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. Last Updated: 07/27/2016

03/25/1997

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Avant-Garde Art Pays Tribute to 'Greek Fool'

For the last 10 years, shows of avant-garde art have become a regular feature of Moscow's cultural life. But the exhibit that opened last week in the New Tretyakov Gallery is not just another insightful look into the special creative reality of Russian art born of the tense and torn spirit of the early 20th century. It is a long-delayed tribute to the person who discovered and preserved these treasures, bringing them international appreciation against the odds of the late Soviet era when this art was ignored, forgotten and forbidden. ""Russian Avant-Garde from the Collection of George Costakis"" unfolds before the viewer as a concise encyclopedia of Russian art from Vasily Kandinsky, Constantin Malevich, Marc Chagall to Mikhail Larionov, Arstarkh Lentulov, David Burliuk, Lyudmila Popova, Alexander Rodchenko and Alexandra Ekster, among others.

Avant-Garde Art Pays Tribute to 'Greek Fool'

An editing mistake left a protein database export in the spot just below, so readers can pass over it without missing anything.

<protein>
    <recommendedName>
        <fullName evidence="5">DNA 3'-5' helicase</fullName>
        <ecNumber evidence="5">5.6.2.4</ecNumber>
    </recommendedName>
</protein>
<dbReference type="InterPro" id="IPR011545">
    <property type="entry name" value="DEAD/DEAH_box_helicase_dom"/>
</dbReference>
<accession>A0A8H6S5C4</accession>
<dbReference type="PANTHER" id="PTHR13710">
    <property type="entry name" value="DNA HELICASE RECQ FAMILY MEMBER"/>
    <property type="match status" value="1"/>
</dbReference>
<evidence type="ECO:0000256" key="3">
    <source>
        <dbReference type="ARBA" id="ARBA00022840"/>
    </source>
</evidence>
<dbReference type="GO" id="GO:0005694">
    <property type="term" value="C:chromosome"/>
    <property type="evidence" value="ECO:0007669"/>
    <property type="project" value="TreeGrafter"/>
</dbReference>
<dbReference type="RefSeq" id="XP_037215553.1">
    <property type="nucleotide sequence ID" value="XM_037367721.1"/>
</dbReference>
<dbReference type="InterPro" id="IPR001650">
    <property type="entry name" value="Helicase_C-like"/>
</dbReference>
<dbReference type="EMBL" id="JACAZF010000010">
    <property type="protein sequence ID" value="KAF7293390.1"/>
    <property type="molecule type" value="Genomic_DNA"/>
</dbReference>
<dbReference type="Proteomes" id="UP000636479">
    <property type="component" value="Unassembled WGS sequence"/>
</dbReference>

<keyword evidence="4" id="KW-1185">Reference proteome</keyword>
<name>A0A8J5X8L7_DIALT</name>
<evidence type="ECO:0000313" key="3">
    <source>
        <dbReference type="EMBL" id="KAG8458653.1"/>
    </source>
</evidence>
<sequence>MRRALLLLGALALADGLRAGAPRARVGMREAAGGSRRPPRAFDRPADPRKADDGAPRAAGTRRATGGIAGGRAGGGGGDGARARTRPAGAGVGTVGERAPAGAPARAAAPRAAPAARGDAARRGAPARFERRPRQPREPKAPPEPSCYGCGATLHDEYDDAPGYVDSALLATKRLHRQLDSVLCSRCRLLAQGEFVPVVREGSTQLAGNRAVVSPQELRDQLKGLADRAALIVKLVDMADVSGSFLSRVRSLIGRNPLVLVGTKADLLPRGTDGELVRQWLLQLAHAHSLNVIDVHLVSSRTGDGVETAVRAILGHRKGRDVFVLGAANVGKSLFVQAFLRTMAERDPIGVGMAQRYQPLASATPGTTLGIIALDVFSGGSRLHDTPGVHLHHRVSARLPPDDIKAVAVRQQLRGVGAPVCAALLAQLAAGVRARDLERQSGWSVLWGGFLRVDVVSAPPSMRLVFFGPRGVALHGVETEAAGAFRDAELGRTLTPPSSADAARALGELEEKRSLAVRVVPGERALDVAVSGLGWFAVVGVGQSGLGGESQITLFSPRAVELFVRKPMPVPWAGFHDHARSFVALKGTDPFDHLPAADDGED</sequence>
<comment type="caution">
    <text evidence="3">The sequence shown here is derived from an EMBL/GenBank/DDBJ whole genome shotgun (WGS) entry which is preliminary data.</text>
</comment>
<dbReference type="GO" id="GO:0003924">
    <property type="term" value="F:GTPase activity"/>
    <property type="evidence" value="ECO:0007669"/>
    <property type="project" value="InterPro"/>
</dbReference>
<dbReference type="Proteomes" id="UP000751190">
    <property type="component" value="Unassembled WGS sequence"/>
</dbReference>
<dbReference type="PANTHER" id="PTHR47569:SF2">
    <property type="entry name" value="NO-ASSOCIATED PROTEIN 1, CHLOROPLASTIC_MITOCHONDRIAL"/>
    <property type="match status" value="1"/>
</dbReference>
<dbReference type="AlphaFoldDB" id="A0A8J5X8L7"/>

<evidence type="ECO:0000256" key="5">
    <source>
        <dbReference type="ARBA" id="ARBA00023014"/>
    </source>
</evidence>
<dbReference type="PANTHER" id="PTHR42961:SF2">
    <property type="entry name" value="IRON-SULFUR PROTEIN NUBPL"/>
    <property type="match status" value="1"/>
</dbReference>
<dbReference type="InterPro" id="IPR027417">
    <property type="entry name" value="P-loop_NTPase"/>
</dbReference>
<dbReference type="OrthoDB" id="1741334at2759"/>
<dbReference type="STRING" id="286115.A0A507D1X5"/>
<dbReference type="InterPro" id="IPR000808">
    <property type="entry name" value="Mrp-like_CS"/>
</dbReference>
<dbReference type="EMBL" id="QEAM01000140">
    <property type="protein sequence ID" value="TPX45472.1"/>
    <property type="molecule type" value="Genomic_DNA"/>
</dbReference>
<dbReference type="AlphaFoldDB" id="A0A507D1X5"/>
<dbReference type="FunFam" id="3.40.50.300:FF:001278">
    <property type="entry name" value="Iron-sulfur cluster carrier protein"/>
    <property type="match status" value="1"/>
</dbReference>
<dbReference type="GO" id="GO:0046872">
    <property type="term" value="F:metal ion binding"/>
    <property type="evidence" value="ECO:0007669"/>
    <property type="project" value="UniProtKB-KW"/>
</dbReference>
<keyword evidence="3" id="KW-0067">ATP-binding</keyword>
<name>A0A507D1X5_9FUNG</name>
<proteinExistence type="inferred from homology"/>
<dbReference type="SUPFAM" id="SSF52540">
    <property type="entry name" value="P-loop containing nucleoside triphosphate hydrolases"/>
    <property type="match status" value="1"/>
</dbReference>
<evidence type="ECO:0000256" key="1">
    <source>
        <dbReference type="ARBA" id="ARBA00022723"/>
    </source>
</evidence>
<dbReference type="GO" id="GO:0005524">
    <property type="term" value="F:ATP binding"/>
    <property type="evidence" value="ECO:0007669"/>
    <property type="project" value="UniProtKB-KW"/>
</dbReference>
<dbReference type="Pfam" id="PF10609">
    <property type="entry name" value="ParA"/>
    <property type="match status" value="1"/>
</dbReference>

For the last 10 years, shows of avant-garde art have become a regular feature of Moscow's cultural life. But the exhibit that opened last week in the New Tretyakov Gallery is not just another insightful look into the special creative reality of Russian art born of the tense and torn spirit of the early 20th century. It is a long-delayed tribute to the person who discovered and preserved these treasures, bringing them international appreciation against the odds of the late Soviet era when this art was ignored, forgotten and forbidden. ""Russian Avant-Garde from the Collection of George Costakis"" unfolds before the viewer as a concise encyclopedia of Russian art from Vasily Kandinsky, Constantin Malevich, Marc Chagall to Mikhail Larionov, Arstarkh Lentulov, David Burliuk, Lyudmila Popova, Alexander Rodchenko and Alexandra Ekster, among others.

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